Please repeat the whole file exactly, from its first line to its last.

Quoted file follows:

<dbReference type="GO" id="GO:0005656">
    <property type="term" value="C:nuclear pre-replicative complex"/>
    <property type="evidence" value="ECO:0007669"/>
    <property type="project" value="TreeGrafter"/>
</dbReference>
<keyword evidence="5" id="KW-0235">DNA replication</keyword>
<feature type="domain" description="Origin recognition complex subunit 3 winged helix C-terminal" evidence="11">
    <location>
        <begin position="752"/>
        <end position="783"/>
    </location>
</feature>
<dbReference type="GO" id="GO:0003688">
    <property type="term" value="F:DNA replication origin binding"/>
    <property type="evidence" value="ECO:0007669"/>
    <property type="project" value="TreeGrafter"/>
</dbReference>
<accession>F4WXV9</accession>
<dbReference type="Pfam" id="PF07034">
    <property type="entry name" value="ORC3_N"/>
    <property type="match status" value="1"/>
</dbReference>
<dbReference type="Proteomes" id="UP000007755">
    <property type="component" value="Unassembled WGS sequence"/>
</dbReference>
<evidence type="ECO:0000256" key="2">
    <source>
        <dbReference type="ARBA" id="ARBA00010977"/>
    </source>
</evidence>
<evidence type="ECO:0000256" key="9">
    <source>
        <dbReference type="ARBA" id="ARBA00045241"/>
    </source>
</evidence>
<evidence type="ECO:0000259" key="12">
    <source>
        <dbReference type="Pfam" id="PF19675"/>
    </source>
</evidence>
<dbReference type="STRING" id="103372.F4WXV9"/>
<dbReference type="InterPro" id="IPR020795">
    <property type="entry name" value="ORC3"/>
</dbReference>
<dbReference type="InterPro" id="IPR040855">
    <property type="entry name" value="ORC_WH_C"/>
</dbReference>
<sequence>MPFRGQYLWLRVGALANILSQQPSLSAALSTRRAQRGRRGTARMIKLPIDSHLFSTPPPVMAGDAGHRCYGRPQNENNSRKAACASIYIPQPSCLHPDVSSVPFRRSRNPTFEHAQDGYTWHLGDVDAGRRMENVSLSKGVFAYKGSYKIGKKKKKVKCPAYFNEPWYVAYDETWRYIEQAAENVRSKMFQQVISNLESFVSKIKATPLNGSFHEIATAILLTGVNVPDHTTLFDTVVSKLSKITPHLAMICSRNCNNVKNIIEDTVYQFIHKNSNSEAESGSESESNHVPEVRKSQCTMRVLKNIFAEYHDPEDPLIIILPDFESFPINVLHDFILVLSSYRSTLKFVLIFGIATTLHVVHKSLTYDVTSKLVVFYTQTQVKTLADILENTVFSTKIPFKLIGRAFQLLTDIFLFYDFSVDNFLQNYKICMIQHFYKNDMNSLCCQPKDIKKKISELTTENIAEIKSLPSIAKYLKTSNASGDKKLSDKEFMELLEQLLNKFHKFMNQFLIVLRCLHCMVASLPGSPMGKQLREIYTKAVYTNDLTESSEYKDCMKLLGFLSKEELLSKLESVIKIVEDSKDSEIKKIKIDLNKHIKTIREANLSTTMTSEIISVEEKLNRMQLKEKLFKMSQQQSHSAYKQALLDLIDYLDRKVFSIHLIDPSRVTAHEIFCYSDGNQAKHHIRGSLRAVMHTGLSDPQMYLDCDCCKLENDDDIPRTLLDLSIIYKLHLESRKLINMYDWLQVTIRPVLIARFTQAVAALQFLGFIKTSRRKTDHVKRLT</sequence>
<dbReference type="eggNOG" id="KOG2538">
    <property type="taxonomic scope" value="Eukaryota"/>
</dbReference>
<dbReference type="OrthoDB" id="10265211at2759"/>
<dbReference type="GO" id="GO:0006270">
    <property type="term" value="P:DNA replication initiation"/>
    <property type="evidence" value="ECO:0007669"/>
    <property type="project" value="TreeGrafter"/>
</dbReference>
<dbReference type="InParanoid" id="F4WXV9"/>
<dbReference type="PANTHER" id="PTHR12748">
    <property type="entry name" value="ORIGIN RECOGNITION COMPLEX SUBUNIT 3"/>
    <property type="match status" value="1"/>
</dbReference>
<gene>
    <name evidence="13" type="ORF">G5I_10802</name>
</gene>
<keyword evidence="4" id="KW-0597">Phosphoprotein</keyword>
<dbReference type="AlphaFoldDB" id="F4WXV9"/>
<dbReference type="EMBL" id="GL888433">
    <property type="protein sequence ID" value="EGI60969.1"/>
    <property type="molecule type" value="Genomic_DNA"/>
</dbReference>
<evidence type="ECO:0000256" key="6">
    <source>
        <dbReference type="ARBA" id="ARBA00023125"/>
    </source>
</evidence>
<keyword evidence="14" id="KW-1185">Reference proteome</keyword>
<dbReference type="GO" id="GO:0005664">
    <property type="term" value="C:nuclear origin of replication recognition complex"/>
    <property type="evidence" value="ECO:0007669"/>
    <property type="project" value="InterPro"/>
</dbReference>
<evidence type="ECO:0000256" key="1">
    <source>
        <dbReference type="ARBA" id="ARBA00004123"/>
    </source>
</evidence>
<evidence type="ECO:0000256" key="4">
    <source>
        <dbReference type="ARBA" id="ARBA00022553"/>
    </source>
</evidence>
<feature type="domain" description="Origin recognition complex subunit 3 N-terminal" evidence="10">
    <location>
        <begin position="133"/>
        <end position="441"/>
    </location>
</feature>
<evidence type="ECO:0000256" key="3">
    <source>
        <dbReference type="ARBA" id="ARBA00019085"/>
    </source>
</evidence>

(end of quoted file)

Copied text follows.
<dbReference type="GO" id="GO:0005656">
    <property type="term" value="C:nuclear pre-replicative complex"/>
    <property type="evidence" value="ECO:0007669"/>
    <property type="project" value="TreeGrafter"/>
</dbReference>
<keyword evidence="5" id="KW-0235">DNA replication</keyword>
<feature type="domain" description="Origin recognition complex subunit 3 winged helix C-terminal" evidence="11">
    <location>
        <begin position="752"/>
        <end position="783"/>
    </location>
</feature>
<dbReference type="GO" id="GO:0003688">
    <property type="term" value="F:DNA replication origin binding"/>
    <property type="evidence" value="ECO:0007669"/>
    <property type="project" value="TreeGrafter"/>
</dbReference>
<accession>F4WXV9</accession>
<dbReference type="Pfam" id="PF07034">
    <property type="entry name" value="ORC3_N"/>
    <property type="match status" value="1"/>
</dbReference>
<dbReference type="Proteomes" id="UP000007755">
    <property type="component" value="Unassembled WGS sequence"/>
</dbReference>
<evidence type="ECO:0000256" key="2">
    <source>
        <dbReference type="ARBA" id="ARBA00010977"/>
    </source>
</evidence>
<evidence type="ECO:0000256" key="9">
    <source>
        <dbReference type="ARBA" id="ARBA00045241"/>
    </source>
</evidence>
<evidence type="ECO:0000259" key="12">
    <source>
        <dbReference type="Pfam" id="PF19675"/>
    </source>
</evidence>
<dbReference type="STRING" id="103372.F4WXV9"/>
<dbReference type="InterPro" id="IPR020795">
    <property type="entry name" value="ORC3"/>
</dbReference>
<dbReference type="InterPro" id="IPR040855">
    <property type="entry name" value="ORC_WH_C"/>
</dbReference>
<sequence>MPFRGQYLWLRVGALANILSQQPSLSAALSTRRAQRGRRGTARMIKLPIDSHLFSTPPPVMAGDAGHRCYGRPQNENNSRKAACASIYIPQPSCLHPDVSSVPFRRSRNPTFEHAQDGYTWHLGDVDAGRRMENVSLSKGVFAYKGSYKIGKKKKKVKCPAYFNEPWYVAYDETWRYIEQAAENVRSKMFQQVISNLESFVSKIKATPLNGSFHEIATAILLTGVNVPDHTTLFDTVVSKLSKITPHLAMICSRNCNNVKNIIEDTVYQFIHKNSNSEAESGSESESNHVPEVRKSQCTMRVLKNIFAEYHDPEDPLIIILPDFESFPINVLHDFILVLSSYRSTLKFVLIFGIATTLHVVHKSLTYDVTSKLVVFYTQTQVKTLADILENTVFSTKIPFKLIGRAFQLLTDIFLFYDFSVDNFLQNYKICMIQHFYKNDMNSLCCQPKDIKKKISELTTENIAEIKSLPSIAKYLKTSNASGDKKLSDKEFMELLEQLLNKFHKFMNQFLIVLRCLHCMVASLPGSPMGKQLREIYTKAVYTNDLTESSEYKDCMKLLGFLSKEELLSKLESVIKIVEDSKDSEIKKIKIDLNKHIKTIREANLSTTMTSEIISVEEKLNRMQLKEKLFKMSQQQSHSAYKQALLDLIDYLDRKVFSIHLIDPSRVTAHEIFCYSDGNQAKHHIRGSLRAVMHTGLSDPQMYLDCDCCKLENDDDIPRTLLDLSIIYKLHLESRKLINMYDWLQVTIRPVLIARFTQAVAALQFLGFIKTSRRKTDHVKRLT</sequence>
<dbReference type="eggNOG" id="KOG2538">
    <property type="taxonomic scope" value="Eukaryota"/>
</dbReference>
<dbReference type="OrthoDB" id="10265211at2759"/>
<dbReference type="GO" id="GO:0006270">
    <property type="term" value="P:DNA replication initiation"/>
    <property type="evidence" value="ECO:0007669"/>
    <property type="project" value="TreeGrafter"/>
</dbReference>
<dbReference type="InParanoid" id="F4WXV9"/>
<dbReference type="PANTHER" id="PTHR12748">
    <property type="entry name" value="ORIGIN RECOGNITION COMPLEX SUBUNIT 3"/>
    <property type="match status" value="1"/>
</dbReference>
<gene>
    <name evidence="13" type="ORF">G5I_10802</name>
</gene>
<keyword evidence="4" id="KW-0597">Phosphoprotein</keyword>
<dbReference type="AlphaFoldDB" id="F4WXV9"/>
<dbReference type="EMBL" id="GL888433">
    <property type="protein sequence ID" value="EGI60969.1"/>
    <property type="molecule type" value="Genomic_DNA"/>
</dbReference>
<evidence type="ECO:0000256" key="6">
    <source>
        <dbReference type="ARBA" id="ARBA00023125"/>
    </source>
</evidence>
<keyword evidence="14" id="KW-1185">Reference proteome</keyword>
<dbReference type="GO" id="GO:0005664">
    <property type="term" value="C:nuclear origin of replication recognition complex"/>
    <property type="evidence" value="ECO:0007669"/>
    <property type="project" value="InterPro"/>
</dbReference>
<evidence type="ECO:0000256" key="1">
    <source>
        <dbReference type="ARBA" id="ARBA00004123"/>
    </source>
</evidence>
<evidence type="ECO:0000256" key="4">
    <source>
        <dbReference type="ARBA" id="ARBA00022553"/>
    </source>
</evidence>
<feature type="domain" description="Origin recognition complex subunit 3 N-terminal" evidence="10">
    <location>
        <begin position="133"/>
        <end position="441"/>
    </location>
</feature>
<evidence type="ECO:0000256" key="3">
    <source>
        <dbReference type="ARBA" id="ARBA00019085"/>
    </source>
</evidence>